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      Authors: Ida Willig
      Abstract: Media, Culture & Society, Ahead of Print.
      Media agencies have become one of the key actors in the contemporary media industry: by channelling marketing budgets to some media and some platforms and not to others, media agencies play an important role in creating the digital media infrastructure and laying the tracks of the public sphere. Yet we know very little about these commercial middlemen between advertisers and audiences, what they do, and how we should understand their role in the digital media ecology. This article discusses the role of media agencies in relation to platformization with a focus on the news media sector. Based on interviews, publicly available material and trade journals, the article depicts an industry deeply engaged in digitizing, tracking and commodifying media audiences, while at the same time aware of ethical challenges of the digital media infrastructure. This leads to a call for more political attention and critical research on the democratic implications of the new value chains between platforms, advertisers, audiences, media agencies and news media as well as the many tech companies providing derived digital services and products.
      Citation: Media, Culture & Society
      PubDate: 2021-07-26T05:04:46Z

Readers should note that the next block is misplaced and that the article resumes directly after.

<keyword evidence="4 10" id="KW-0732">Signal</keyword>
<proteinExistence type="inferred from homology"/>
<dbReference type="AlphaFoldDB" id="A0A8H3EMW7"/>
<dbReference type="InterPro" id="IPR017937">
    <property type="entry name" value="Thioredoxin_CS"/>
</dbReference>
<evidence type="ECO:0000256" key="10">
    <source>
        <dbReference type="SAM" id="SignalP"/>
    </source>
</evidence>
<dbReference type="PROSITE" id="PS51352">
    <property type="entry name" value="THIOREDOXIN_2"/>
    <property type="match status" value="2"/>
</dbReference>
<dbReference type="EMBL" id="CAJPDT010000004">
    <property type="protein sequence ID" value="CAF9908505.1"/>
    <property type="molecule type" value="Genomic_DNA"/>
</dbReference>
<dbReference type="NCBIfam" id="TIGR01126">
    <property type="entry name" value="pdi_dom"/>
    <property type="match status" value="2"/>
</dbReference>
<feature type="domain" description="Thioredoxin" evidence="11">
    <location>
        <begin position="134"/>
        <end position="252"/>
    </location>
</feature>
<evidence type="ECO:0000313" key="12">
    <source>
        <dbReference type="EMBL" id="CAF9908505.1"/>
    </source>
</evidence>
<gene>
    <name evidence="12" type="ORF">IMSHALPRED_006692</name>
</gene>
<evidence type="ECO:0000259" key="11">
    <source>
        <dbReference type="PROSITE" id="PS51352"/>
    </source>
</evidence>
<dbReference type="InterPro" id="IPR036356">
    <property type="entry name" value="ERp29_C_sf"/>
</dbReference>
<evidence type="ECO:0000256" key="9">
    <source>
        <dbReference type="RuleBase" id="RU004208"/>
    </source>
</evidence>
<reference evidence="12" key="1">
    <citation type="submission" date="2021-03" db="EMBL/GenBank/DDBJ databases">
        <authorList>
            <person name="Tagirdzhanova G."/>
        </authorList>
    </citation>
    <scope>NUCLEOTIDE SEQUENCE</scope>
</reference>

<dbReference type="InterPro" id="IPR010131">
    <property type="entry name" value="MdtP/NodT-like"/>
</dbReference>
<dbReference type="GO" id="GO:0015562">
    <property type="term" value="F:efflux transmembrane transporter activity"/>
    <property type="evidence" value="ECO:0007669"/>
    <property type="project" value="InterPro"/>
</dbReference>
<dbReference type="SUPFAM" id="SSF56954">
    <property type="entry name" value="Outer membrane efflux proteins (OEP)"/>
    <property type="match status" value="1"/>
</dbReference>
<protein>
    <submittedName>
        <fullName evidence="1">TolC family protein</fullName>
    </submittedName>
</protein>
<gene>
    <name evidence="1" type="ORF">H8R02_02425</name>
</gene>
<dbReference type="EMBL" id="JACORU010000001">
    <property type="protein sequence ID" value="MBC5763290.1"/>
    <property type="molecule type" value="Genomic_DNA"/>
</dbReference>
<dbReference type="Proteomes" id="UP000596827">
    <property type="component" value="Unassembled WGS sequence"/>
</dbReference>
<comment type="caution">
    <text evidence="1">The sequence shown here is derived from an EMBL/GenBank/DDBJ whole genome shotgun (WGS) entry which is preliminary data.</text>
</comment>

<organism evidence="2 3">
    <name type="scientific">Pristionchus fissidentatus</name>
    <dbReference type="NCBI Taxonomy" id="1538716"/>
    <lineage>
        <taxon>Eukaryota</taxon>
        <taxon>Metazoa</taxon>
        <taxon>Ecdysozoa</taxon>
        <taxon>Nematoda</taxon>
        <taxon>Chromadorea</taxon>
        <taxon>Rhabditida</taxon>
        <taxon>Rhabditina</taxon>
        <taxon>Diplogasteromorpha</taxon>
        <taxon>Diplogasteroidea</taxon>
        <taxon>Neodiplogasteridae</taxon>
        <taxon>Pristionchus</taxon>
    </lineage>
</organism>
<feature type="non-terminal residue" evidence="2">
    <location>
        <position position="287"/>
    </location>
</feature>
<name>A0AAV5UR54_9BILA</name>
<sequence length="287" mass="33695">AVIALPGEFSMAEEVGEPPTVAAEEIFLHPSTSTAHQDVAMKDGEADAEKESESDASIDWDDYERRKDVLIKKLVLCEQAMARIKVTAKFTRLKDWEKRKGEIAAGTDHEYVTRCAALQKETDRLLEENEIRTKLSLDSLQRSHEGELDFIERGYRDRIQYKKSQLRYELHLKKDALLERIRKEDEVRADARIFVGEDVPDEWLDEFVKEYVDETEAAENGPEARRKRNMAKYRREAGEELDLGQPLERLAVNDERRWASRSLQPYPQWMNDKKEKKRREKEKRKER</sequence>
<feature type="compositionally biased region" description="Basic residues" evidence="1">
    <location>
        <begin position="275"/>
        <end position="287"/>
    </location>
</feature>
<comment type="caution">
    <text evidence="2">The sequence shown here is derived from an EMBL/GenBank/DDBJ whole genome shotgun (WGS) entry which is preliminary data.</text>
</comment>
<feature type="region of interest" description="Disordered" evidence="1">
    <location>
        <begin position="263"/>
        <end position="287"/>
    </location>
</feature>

DOI: 10.1177/01634437211029861
       
  • How propagames work as a part of digital authoritarianism: an analysis of
           a popular Chinese propagame

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      Authors: Matthew Ming-Tak Chew, Yi Wang
      Abstract: Media, Culture & Society, Ahead of Print.
      “Propagames,” or games with propagandistic content, have been emerging in the past two decades. They operate as a part of digital authoritarianism, together with other forms of new soft propaganda, to legitimate populist authoritarian states around the world. The contemporary democratic struggle against global authoritarian resurgence will require knowledge on how propagames and other digital propaganda work. But knowledge on propagames is seriously lacking compared to the voluminous scholarship on politically progressive, educational, and serious games. This study fills this research gap by analyzing the most popular propagame in China, Kangzhan Online (War of Resistance against Japan Online), and gamers’ reception of it. We begin with theoretical explorations of how to define propagames, how to demarcate them from other games with political content, and what role they play in digital authoritarianism. We eclectically borrow from four frameworks to analyze Kangzhan Online: the dual-process perspective, imaginary world studies, the sociology of collective memory, and the sociology of emotions. Our data include participant observation in the game for 3 months, formal interviews of 30 gamers, informal interviews with dozens of gamers, and documentary data from the official forum and the Chinese game media. The data were collected in 2009, 2010, and 2019.